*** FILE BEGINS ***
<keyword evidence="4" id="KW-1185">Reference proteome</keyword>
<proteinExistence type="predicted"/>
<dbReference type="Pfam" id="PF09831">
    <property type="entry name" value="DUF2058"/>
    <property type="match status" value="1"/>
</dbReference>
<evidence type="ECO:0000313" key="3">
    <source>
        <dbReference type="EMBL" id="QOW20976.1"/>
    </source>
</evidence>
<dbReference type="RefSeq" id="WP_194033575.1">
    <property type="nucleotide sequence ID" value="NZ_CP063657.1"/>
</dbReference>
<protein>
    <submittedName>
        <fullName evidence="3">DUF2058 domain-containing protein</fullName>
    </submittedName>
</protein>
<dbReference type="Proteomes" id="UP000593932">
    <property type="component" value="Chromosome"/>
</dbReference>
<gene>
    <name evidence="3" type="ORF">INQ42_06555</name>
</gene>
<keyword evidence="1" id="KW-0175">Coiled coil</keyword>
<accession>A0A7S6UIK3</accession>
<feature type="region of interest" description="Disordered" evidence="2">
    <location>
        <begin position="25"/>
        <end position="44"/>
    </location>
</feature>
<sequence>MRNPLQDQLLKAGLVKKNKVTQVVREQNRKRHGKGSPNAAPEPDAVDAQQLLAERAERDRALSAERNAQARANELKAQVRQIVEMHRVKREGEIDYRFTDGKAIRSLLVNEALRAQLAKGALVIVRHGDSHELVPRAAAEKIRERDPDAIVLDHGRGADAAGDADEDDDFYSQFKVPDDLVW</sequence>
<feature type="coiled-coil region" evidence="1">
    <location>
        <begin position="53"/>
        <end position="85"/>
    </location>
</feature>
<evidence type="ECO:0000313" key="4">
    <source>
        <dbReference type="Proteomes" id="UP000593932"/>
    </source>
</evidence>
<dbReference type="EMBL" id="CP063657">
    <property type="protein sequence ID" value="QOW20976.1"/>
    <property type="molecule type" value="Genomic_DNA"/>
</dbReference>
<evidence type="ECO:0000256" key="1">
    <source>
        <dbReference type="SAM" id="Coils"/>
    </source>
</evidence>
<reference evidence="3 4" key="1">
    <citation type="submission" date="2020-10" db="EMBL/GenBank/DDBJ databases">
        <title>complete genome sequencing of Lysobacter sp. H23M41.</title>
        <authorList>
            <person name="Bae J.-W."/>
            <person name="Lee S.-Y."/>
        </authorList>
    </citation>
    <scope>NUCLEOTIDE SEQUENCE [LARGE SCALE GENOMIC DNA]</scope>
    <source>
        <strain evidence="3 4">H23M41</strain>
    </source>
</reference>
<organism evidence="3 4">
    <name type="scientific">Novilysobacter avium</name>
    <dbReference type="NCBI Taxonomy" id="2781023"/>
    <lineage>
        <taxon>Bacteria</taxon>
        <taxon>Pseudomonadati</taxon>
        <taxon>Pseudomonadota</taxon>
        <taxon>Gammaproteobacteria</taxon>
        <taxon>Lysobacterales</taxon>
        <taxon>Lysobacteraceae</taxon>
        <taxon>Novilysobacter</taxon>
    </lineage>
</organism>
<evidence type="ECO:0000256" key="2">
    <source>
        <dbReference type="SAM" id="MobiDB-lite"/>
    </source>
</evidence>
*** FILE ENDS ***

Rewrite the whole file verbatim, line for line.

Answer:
<keyword evidence="4" id="KW-1185">Reference proteome</keyword>
<proteinExistence type="predicted"/>
<dbReference type="Pfam" id="PF09831">
    <property type="entry name" value="DUF2058"/>
    <property type="match status" value="1"/>
</dbReference>
<evidence type="ECO:0000313" key="3">
    <source>
        <dbReference type="EMBL" id="QOW20976.1"/>
    </source>
</evidence>
<dbReference type="RefSeq" id="WP_194033575.1">
    <property type="nucleotide sequence ID" value="NZ_CP063657.1"/>
</dbReference>
<protein>
    <submittedName>
        <fullName evidence="3">DUF2058 domain-containing protein</fullName>
    </submittedName>
</protein>
<dbReference type="Proteomes" id="UP000593932">
    <property type="component" value="Chromosome"/>
</dbReference>
<gene>
    <name evidence="3" type="ORF">INQ42_06555</name>
</gene>
<keyword evidence="1" id="KW-0175">Coiled coil</keyword>
<accession>A0A7S6UIK3</accession>
<feature type="region of interest" description="Disordered" evidence="2">
    <location>
        <begin position="25"/>
        <end position="44"/>
    </location>
</feature>
<sequence>MRNPLQDQLLKAGLVKKNKVTQVVREQNRKRHGKGSPNAAPEPDAVDAQQLLAERAERDRALSAERNAQARANELKAQVRQIVEMHRVKREGEIDYRFTDGKAIRSLLVNEALRAQLAKGALVIVRHGDSHELVPRAAAEKIRERDPDAIVLDHGRGADAAGDADEDDDFYSQFKVPDDLVW</sequence>
<feature type="coiled-coil region" evidence="1">
    <location>
        <begin position="53"/>
        <end position="85"/>
    </location>
</feature>
<evidence type="ECO:0000313" key="4">
    <source>
        <dbReference type="Proteomes" id="UP000593932"/>
    </source>
</evidence>
<dbReference type="EMBL" id="CP063657">
    <property type="protein sequence ID" value="QOW20976.1"/>
    <property type="molecule type" value="Genomic_DNA"/>
</dbReference>
<evidence type="ECO:0000256" key="1">
    <source>
        <dbReference type="SAM" id="Coils"/>
    </source>
</evidence>
<reference evidence="3 4" key="1">
    <citation type="submission" date="2020-10" db="EMBL/GenBank/DDBJ databases">
        <title>complete genome sequencing of Lysobacter sp. H23M41.</title>
        <authorList>
            <person name="Bae J.-W."/>
            <person name="Lee S.-Y."/>
        </authorList>
    </citation>
    <scope>NUCLEOTIDE SEQUENCE [LARGE SCALE GENOMIC DNA]</scope>
    <source>
        <strain evidence="3 4">H23M41</strain>
    </source>
</reference>
<organism evidence="3 4">
    <name type="scientific">Novilysobacter avium</name>
    <dbReference type="NCBI Taxonomy" id="2781023"/>
    <lineage>
        <taxon>Bacteria</taxon>
        <taxon>Pseudomonadati</taxon>
        <taxon>Pseudomonadota</taxon>
        <taxon>Gammaproteobacteria</taxon>
        <taxon>Lysobacterales</taxon>
        <taxon>Lysobacteraceae</taxon>
        <taxon>Novilysobacter</taxon>
    </lineage>
</organism>
<evidence type="ECO:0000256" key="2">
    <source>
        <dbReference type="SAM" id="MobiDB-lite"/>
    </source>
</evidence>